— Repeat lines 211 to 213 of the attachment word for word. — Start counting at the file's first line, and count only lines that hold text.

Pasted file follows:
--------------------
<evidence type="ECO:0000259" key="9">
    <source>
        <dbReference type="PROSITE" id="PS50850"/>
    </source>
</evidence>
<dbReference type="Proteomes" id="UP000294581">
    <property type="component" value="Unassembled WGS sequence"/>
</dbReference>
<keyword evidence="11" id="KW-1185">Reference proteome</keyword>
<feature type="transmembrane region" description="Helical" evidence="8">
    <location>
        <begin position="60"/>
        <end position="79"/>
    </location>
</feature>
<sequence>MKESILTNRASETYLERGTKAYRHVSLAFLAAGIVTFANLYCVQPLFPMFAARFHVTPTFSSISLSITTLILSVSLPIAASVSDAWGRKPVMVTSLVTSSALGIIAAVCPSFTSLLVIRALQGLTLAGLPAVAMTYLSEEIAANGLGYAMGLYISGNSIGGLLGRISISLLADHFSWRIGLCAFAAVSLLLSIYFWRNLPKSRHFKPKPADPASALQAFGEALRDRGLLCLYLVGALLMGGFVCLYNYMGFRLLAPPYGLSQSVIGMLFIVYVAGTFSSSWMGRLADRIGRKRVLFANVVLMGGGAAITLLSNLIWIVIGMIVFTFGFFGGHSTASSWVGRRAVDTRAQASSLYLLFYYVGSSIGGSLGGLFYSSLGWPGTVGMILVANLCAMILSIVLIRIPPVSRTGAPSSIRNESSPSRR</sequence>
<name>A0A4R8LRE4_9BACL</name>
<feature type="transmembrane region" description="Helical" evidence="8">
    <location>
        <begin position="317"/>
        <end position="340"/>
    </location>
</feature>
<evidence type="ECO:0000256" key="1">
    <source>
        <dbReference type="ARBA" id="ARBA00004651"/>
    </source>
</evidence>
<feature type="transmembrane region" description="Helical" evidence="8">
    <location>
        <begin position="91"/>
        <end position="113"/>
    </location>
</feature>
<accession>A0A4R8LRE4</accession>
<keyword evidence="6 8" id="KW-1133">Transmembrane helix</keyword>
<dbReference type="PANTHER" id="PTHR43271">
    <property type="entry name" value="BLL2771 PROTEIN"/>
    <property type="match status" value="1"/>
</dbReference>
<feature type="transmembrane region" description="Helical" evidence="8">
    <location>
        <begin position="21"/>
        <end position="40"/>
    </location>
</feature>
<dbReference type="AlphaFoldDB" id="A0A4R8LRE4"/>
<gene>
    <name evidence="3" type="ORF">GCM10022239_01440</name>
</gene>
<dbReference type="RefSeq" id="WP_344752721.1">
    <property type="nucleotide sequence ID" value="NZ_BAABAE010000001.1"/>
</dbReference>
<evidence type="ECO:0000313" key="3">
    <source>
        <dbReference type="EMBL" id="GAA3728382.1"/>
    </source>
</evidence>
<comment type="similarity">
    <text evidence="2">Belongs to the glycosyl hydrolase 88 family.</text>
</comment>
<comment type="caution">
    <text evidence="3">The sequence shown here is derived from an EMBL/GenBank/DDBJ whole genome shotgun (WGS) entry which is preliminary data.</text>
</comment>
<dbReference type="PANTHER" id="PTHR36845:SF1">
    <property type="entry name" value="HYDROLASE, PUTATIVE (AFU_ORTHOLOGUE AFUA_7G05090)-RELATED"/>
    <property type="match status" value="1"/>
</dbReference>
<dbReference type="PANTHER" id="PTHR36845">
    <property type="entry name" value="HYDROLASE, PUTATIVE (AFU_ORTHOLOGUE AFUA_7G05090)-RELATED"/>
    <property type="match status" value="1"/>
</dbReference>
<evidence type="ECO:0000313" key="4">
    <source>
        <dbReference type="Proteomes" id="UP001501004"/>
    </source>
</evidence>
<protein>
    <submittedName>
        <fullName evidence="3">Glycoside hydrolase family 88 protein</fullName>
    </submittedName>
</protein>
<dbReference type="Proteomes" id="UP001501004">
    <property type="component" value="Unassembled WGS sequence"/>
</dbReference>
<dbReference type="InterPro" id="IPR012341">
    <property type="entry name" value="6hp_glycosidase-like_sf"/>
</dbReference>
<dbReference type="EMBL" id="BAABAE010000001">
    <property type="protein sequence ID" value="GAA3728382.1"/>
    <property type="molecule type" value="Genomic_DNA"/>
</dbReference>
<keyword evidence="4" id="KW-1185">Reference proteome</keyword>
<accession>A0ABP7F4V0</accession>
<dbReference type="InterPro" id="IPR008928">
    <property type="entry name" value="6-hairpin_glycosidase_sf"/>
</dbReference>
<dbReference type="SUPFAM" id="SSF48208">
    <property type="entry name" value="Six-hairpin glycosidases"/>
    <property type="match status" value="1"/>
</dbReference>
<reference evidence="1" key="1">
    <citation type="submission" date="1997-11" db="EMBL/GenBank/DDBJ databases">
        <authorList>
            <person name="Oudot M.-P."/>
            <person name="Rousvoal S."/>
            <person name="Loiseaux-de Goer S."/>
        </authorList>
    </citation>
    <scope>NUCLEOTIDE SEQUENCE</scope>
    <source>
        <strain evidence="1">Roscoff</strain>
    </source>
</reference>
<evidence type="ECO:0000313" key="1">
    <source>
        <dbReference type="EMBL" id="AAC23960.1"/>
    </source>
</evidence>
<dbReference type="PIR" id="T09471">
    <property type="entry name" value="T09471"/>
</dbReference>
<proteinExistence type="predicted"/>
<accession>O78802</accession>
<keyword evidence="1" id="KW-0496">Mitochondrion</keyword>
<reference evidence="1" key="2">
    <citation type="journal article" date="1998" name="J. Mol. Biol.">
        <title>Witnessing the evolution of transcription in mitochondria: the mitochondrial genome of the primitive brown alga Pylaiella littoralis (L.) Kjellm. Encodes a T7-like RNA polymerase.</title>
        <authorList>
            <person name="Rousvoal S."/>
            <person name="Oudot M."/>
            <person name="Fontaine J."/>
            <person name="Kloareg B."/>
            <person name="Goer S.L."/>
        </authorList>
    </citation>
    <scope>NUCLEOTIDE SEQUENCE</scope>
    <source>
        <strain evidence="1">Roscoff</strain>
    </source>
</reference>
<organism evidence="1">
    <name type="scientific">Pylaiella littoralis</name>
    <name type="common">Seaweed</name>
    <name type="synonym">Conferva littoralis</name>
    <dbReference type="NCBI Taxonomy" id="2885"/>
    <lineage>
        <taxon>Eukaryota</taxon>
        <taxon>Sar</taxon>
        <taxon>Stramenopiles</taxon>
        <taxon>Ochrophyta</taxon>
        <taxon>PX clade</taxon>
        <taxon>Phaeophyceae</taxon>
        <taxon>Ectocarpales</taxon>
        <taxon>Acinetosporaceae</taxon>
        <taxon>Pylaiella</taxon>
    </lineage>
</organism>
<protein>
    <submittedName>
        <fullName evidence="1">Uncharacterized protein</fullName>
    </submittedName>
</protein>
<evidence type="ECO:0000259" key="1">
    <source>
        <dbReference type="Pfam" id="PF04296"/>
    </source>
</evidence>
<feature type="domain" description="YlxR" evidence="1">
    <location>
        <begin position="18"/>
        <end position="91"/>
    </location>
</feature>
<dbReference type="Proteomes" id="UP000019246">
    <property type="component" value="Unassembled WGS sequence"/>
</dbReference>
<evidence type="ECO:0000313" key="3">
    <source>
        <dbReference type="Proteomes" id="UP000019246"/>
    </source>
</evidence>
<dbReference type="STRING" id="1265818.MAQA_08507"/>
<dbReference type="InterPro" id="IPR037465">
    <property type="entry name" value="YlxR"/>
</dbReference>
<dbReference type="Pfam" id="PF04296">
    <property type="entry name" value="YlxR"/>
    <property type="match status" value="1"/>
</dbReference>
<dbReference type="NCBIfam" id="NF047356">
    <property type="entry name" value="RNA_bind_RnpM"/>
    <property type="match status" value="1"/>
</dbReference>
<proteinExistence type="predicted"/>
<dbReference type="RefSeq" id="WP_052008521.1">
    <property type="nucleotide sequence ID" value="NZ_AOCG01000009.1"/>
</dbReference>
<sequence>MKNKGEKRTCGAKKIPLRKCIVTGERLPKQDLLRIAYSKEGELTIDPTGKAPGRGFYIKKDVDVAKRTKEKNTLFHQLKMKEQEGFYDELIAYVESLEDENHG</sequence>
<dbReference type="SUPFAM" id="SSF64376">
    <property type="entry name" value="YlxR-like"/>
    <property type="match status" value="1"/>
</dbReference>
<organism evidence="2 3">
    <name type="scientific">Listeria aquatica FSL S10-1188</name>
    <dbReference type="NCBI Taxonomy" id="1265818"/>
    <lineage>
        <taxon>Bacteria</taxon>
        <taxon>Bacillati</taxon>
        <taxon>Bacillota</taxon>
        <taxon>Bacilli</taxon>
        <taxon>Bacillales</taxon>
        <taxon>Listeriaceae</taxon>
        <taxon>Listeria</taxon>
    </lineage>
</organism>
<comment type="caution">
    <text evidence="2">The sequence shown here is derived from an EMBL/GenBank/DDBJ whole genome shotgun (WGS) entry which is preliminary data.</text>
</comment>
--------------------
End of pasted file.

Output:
        <taxon>Bacilli</taxon>
        <taxon>Bacillales</taxon>
        <taxon>Listeriaceae</taxon>